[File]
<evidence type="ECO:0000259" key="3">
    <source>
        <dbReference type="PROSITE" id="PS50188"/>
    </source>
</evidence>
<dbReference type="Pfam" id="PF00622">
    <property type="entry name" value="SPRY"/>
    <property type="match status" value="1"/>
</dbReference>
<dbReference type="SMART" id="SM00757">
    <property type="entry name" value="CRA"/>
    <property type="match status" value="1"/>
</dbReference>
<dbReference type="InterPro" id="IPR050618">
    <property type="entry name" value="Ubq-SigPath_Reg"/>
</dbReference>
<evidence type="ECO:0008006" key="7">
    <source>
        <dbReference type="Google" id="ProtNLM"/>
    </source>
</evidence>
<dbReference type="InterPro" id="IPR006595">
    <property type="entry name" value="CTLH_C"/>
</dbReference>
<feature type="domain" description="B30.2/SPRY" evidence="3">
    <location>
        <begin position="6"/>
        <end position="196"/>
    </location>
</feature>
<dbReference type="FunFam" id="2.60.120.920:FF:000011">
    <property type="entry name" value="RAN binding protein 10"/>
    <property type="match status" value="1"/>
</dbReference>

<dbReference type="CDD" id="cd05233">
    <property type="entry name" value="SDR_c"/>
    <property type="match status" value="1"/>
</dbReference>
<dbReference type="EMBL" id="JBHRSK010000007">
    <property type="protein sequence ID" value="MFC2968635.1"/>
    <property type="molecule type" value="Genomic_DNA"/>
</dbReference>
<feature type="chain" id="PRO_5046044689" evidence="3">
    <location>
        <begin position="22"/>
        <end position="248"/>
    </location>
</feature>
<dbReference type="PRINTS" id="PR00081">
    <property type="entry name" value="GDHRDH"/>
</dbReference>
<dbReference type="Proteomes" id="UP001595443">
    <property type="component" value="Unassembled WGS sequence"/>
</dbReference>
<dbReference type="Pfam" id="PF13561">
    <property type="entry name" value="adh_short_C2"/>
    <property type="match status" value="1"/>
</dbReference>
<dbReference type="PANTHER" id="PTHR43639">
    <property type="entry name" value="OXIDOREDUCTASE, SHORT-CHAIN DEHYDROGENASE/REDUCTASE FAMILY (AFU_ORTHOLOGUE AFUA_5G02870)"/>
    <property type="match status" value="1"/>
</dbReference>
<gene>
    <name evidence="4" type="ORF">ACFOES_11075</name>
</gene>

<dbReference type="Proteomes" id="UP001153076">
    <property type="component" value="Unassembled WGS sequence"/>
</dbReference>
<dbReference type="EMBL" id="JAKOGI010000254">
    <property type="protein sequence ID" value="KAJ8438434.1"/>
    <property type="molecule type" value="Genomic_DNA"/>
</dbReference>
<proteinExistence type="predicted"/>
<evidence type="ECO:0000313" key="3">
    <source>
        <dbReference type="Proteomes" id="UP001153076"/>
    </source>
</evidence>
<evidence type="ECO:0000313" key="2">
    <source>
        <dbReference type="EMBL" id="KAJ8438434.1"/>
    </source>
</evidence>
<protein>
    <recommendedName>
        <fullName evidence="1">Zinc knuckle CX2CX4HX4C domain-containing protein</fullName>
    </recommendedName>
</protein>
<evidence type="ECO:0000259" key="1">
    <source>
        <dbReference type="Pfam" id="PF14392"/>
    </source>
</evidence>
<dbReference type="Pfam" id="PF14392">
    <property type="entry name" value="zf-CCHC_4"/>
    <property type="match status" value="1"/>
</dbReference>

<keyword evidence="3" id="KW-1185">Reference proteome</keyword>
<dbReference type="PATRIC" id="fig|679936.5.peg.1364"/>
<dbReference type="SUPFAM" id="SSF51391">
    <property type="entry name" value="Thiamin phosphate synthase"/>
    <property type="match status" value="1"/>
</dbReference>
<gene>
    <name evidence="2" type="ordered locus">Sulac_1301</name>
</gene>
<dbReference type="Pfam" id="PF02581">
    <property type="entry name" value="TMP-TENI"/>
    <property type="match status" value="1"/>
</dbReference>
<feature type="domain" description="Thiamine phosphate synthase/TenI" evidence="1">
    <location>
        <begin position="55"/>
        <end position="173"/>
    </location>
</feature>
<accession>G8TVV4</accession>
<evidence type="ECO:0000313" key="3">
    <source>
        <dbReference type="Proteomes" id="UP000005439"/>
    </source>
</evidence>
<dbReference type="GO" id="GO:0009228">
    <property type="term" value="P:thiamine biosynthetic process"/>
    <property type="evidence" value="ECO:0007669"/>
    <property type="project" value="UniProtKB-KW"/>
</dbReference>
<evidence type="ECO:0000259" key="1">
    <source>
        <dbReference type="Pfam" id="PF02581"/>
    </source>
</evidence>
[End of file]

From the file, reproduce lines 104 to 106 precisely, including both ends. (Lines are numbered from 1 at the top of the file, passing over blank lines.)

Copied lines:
<gene>
    <name evidence="2" type="ordered locus">Sulac_1301</name>
</gene>